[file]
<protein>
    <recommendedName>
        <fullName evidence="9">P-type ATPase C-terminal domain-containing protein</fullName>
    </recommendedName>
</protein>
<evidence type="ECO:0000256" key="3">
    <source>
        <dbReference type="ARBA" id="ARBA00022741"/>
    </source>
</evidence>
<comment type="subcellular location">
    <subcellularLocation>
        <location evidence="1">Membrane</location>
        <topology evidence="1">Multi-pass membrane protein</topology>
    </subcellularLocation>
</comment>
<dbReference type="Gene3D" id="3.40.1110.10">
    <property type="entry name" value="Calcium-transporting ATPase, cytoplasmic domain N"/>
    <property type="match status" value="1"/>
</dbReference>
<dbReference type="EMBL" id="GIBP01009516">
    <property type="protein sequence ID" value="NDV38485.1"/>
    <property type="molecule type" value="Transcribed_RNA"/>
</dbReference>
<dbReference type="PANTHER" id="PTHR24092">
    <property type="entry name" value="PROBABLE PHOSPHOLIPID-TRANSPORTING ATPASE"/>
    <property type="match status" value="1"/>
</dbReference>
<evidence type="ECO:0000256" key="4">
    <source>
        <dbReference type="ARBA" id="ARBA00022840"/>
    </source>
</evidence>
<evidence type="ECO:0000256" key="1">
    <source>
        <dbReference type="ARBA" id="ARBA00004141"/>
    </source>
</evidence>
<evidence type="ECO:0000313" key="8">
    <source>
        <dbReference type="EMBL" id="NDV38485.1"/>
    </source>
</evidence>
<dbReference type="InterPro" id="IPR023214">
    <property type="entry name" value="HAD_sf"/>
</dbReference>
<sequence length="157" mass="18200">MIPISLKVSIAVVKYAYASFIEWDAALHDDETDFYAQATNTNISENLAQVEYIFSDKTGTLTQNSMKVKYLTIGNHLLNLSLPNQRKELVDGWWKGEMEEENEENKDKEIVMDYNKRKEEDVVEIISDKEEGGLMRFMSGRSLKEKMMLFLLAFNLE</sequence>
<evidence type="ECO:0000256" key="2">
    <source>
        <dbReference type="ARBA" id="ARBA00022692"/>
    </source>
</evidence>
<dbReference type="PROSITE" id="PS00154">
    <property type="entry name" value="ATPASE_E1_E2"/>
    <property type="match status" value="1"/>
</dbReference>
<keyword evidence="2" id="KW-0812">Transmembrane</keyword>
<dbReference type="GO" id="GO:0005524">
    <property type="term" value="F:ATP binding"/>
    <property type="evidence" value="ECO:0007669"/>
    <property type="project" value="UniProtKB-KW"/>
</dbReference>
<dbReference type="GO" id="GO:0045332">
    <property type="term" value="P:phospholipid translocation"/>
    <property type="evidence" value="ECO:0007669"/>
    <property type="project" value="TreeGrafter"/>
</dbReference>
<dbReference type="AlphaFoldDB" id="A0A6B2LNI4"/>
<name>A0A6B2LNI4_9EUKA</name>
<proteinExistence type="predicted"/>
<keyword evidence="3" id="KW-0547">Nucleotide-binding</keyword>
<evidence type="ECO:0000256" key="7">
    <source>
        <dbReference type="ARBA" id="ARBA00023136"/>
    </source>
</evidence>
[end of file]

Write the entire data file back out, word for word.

<protein>
    <recommendedName>
        <fullName evidence="9">P-type ATPase C-terminal domain-containing protein</fullName>
    </recommendedName>
</protein>
<evidence type="ECO:0000256" key="3">
    <source>
        <dbReference type="ARBA" id="ARBA00022741"/>
    </source>
</evidence>
<comment type="subcellular location">
    <subcellularLocation>
        <location evidence="1">Membrane</location>
        <topology evidence="1">Multi-pass membrane protein</topology>
    </subcellularLocation>
</comment>
<dbReference type="Gene3D" id="3.40.1110.10">
    <property type="entry name" value="Calcium-transporting ATPase, cytoplasmic domain N"/>
    <property type="match status" value="1"/>
</dbReference>
<dbReference type="EMBL" id="GIBP01009516">
    <property type="protein sequence ID" value="NDV38485.1"/>
    <property type="molecule type" value="Transcribed_RNA"/>
</dbReference>
<dbReference type="PANTHER" id="PTHR24092">
    <property type="entry name" value="PROBABLE PHOSPHOLIPID-TRANSPORTING ATPASE"/>
    <property type="match status" value="1"/>
</dbReference>
<evidence type="ECO:0000256" key="4">
    <source>
        <dbReference type="ARBA" id="ARBA00022840"/>
    </source>
</evidence>
<evidence type="ECO:0000256" key="1">
    <source>
        <dbReference type="ARBA" id="ARBA00004141"/>
    </source>
</evidence>
<evidence type="ECO:0000313" key="8">
    <source>
        <dbReference type="EMBL" id="NDV38485.1"/>
    </source>
</evidence>
<dbReference type="InterPro" id="IPR023214">
    <property type="entry name" value="HAD_sf"/>
</dbReference>
<sequence length="157" mass="18200">MIPISLKVSIAVVKYAYASFIEWDAALHDDETDFYAQATNTNISENLAQVEYIFSDKTGTLTQNSMKVKYLTIGNHLLNLSLPNQRKELVDGWWKGEMEEENEENKDKEIVMDYNKRKEEDVVEIISDKEEGGLMRFMSGRSLKEKMMLFLLAFNLE</sequence>
<evidence type="ECO:0000256" key="2">
    <source>
        <dbReference type="ARBA" id="ARBA00022692"/>
    </source>
</evidence>
<dbReference type="PROSITE" id="PS00154">
    <property type="entry name" value="ATPASE_E1_E2"/>
    <property type="match status" value="1"/>
</dbReference>
<keyword evidence="2" id="KW-0812">Transmembrane</keyword>
<dbReference type="GO" id="GO:0005524">
    <property type="term" value="F:ATP binding"/>
    <property type="evidence" value="ECO:0007669"/>
    <property type="project" value="UniProtKB-KW"/>
</dbReference>
<dbReference type="GO" id="GO:0045332">
    <property type="term" value="P:phospholipid translocation"/>
    <property type="evidence" value="ECO:0007669"/>
    <property type="project" value="TreeGrafter"/>
</dbReference>
<dbReference type="AlphaFoldDB" id="A0A6B2LNI4"/>
<name>A0A6B2LNI4_9EUKA</name>
<proteinExistence type="predicted"/>
<keyword evidence="3" id="KW-0547">Nucleotide-binding</keyword>
<evidence type="ECO:0000256" key="7">
    <source>
        <dbReference type="ARBA" id="ARBA00023136"/>
    </source>
</evidence>